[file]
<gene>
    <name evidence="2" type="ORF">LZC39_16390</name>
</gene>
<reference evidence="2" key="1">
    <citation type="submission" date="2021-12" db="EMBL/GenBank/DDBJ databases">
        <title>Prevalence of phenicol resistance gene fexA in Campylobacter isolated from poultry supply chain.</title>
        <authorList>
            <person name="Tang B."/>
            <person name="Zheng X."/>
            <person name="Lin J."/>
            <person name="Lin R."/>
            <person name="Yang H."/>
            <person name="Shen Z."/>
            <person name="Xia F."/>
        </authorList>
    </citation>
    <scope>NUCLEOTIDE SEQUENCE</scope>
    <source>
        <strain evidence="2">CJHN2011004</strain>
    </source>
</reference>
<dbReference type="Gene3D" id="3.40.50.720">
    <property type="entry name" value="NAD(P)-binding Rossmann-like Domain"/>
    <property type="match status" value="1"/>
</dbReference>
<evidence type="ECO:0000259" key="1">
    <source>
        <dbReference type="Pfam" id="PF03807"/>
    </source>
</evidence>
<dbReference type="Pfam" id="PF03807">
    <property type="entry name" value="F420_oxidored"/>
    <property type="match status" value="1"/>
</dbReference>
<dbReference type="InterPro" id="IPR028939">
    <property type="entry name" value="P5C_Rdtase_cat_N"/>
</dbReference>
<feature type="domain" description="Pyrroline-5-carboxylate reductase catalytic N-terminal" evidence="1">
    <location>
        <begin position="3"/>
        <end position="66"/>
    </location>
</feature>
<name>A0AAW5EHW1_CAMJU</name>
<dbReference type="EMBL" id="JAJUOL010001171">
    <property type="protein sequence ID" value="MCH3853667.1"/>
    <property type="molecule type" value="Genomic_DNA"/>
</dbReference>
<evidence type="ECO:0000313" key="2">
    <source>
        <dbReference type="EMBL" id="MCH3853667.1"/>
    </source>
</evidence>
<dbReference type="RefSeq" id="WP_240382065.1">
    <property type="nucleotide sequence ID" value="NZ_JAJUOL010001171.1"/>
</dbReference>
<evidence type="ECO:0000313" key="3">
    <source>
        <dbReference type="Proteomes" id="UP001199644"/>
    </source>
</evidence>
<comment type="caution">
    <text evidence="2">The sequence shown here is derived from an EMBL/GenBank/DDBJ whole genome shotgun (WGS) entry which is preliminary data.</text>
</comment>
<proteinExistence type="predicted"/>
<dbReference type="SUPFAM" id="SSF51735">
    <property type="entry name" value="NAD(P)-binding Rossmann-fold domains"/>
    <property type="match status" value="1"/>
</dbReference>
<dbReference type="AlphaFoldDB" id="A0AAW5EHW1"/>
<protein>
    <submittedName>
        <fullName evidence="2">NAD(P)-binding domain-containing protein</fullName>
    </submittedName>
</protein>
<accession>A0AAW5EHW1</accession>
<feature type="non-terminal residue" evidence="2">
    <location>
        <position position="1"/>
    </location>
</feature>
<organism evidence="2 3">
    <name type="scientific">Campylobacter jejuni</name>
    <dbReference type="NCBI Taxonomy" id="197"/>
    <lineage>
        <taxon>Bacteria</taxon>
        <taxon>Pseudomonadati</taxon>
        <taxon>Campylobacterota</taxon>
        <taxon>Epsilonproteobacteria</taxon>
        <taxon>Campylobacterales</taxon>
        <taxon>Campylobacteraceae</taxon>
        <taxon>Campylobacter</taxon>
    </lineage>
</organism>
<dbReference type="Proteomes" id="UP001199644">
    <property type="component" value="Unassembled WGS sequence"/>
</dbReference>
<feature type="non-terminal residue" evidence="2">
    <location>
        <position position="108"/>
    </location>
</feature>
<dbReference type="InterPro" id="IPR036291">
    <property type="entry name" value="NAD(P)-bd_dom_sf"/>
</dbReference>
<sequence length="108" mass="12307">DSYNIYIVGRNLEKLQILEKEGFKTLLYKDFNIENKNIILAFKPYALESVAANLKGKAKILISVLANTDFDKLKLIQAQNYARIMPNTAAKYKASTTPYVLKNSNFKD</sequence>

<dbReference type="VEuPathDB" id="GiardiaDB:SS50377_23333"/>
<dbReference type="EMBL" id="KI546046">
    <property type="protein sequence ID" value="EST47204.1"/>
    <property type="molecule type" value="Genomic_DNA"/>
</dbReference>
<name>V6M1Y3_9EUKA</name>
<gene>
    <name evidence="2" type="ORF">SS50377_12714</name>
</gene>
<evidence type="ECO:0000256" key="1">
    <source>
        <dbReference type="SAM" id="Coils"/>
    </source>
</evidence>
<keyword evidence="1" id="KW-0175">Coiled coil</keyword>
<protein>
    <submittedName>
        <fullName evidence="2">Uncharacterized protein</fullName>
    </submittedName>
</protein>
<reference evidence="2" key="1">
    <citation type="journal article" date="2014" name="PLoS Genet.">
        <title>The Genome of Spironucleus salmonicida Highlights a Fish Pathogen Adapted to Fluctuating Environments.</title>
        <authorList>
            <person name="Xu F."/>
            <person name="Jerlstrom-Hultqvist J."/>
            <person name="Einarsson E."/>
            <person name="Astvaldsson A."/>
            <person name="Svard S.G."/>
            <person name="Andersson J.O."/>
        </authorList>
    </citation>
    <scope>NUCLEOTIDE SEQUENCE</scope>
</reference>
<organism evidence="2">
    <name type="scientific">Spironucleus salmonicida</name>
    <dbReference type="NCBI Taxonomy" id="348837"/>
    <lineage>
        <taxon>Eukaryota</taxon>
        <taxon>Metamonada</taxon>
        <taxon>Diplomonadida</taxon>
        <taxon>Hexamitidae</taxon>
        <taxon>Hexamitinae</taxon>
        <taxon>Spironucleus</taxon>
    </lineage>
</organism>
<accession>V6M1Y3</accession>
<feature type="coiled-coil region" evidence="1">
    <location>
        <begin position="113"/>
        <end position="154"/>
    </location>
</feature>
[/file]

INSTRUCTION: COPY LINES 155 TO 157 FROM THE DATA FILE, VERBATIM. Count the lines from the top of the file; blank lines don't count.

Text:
    <location>
        <begin position="113"/>
        <end position="154"/>